The story of ashta vasus, the impertinence of princes in order to captivate the horse and Kapi muni’s wrath, the resultant repentance, Bhagirtha’s penance, Brahma’s advice to worship Shiva, request to Ganga to descend on earth so that one hundred children could receive moksha, Ganga’s descent and Shiva’s capturing her in his jata were enacted with imaginative choreography. The flowing Ganga turning into one flow standing behind Shiva and received by Shiva was brilliant, so was the lighting.
References from history, of Emperor Akbar preferring Ganga water, mentioned by Abul Fazal and its geographical vastness covering Himachal displaying the joys of Himachali people, their songs and folk dances in colourful costumes received applause from audience. Similarly when the Ganga aarati was performed and lamps were placed to float in Ganga water, the clever ploy of moving the blue cloth suggesting and showing lamps floating and moving were excellent visuals. Audience clapped and sang Ganga aarati with the dancers, so powerful was the impact of shared tradition.
With all this jubilation the Sutradhar spoke about what people have done to Ganga. He needs to be careful when speaking about Alaka nagari and Halahala poison. Both were mispronounced. A series of mime and shadow play showing destruction of trees, land and helplessness of wild elephants, with versatile mime art were depicted. And when the image of Shiva with crescent moon on jata was shown, the audience applauded for the artistry and illusion involved. Not to despair, the production moved on culminating in a philosophical introspection of the ecological value systems that is gripping the society. The final tillana performed with joy by the entire cast gave the hope that eternal Ganga would never be destroyed.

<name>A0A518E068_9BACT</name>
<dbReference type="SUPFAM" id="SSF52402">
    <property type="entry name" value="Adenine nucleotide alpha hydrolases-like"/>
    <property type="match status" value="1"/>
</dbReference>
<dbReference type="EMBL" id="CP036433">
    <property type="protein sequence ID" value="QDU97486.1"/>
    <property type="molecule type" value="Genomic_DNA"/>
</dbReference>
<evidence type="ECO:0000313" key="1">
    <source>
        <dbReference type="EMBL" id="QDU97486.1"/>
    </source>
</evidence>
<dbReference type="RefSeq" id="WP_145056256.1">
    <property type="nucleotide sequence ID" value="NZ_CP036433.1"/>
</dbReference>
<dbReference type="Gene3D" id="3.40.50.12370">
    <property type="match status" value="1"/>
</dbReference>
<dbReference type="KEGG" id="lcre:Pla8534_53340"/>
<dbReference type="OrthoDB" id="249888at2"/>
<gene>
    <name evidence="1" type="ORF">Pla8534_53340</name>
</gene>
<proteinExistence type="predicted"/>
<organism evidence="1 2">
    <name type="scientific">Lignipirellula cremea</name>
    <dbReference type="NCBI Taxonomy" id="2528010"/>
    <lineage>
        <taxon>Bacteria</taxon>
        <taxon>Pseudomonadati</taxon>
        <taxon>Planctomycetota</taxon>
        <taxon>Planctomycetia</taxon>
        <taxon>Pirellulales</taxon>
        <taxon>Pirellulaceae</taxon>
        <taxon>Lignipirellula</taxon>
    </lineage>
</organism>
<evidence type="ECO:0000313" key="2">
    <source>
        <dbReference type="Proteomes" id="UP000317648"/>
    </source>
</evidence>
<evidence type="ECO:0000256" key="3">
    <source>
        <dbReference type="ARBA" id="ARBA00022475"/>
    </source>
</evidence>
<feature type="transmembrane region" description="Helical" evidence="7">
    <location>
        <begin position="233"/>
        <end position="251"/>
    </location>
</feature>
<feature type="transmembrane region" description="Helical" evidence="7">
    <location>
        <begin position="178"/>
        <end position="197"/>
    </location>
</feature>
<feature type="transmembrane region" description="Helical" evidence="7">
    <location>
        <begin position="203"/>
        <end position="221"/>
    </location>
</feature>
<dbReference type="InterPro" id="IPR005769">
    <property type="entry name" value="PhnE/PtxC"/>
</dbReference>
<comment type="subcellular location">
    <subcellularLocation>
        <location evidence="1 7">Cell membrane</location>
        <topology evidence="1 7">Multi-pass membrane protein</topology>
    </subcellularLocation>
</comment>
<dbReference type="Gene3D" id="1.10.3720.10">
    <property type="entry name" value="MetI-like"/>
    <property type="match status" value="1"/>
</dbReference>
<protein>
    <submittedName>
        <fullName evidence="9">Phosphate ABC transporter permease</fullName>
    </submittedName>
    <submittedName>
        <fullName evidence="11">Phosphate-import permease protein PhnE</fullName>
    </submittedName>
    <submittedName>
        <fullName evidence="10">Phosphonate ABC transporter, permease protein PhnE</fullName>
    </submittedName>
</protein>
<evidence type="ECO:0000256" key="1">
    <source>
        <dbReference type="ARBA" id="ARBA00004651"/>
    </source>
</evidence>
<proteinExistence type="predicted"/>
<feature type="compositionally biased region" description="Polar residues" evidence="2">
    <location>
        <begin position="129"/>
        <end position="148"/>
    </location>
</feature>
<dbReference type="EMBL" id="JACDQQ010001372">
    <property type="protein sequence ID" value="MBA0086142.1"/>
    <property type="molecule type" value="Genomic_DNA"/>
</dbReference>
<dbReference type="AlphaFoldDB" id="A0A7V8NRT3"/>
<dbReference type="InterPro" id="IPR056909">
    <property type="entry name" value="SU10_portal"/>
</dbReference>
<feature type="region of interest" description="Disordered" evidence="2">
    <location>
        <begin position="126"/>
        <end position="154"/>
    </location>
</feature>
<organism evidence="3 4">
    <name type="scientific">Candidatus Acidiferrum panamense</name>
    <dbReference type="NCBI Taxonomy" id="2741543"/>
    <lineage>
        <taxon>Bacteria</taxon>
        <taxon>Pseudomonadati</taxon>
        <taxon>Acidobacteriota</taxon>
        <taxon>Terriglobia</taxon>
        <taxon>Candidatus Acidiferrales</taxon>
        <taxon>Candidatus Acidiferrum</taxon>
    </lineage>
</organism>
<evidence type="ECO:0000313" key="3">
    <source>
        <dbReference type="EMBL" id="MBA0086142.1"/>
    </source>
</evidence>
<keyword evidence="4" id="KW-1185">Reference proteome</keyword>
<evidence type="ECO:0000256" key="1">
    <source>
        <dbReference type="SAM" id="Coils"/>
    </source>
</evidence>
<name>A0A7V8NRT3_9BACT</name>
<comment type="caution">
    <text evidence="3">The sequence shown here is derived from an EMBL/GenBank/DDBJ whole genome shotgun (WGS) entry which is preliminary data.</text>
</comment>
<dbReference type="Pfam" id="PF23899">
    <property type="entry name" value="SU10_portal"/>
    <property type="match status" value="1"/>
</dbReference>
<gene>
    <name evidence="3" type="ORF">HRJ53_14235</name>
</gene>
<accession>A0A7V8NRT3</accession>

The production was indeed challenging. It is to the credit of Revathi to muster all courage and resources, support and teamwork with use of imaginative technology to essay the glory of the great river in a seamless manner. However, the opening verses and detailed description of flora and fauna, animals etc could have been edited to make the presentation more compact, as the narration becomes too long. Since the music is recorded and the choreography set, perhaps it is now too late to make any changes.
Dr. Sunil Kothari is a dance historian, scholar, author and critic. He is honored with Padma Shri, Sangeet Natak Akademi award and Senior Critic Award from Dance Critics Association, NYC.